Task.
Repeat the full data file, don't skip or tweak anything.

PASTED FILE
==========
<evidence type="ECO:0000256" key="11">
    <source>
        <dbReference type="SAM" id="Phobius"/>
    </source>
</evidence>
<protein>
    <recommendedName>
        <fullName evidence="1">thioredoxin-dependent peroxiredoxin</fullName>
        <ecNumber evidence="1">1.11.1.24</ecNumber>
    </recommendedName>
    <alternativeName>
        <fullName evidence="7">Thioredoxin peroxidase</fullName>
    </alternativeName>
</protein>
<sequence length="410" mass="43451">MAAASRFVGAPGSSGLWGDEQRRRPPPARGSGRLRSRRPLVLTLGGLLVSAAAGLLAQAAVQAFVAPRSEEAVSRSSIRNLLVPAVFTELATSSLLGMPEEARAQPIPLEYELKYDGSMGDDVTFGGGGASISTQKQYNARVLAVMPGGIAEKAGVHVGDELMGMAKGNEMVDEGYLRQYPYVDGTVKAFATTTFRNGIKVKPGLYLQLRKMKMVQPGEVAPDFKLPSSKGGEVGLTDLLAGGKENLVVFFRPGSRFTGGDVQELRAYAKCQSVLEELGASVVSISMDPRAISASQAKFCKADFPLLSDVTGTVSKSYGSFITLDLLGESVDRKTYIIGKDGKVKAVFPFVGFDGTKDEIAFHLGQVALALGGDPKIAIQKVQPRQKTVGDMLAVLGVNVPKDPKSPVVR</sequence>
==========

<evidence type="ECO:0000256" key="11">
    <source>
        <dbReference type="SAM" id="Phobius"/>
    </source>
</evidence>
<protein>
    <recommendedName>
        <fullName evidence="1">thioredoxin-dependent peroxiredoxin</fullName>
        <ecNumber evidence="1">1.11.1.24</ecNumber>
    </recommendedName>
    <alternativeName>
        <fullName evidence="7">Thioredoxin peroxidase</fullName>
    </alternativeName>
</protein>
<sequence length="410" mass="43451">MAAASRFVGAPGSSGLWGDEQRRRPPPARGSGRLRSRRPLVLTLGGLLVSAAAGLLAQAAVQAFVAPRSEEAVSRSSIRNLLVPAVFTELATSSLLGMPEEARAQPIPLEYELKYDGSMGDDVTFGGGGASISTQKQYNARVLAVMPGGIAEKAGVHVGDELMGMAKGNEMVDEGYLRQYPYVDGTVKAFATTTFRNGIKVKPGLYLQLRKMKMVQPGEVAPDFKLPSSKGGEVGLTDLLAGGKENLVVFFRPGSRFTGGDVQELRAYAKCQSVLEELGASVVSISMDPRAISASQAKFCKADFPLLSDVTGTVSKSYGSFITLDLLGESVDRKTYIIGKDGKVKAVFPFVGFDGTKDEIAFHLGQVALALGGDPKIAIQKVQPRQKTVGDMLAVLGVNVPKDPKSPVVR</sequence>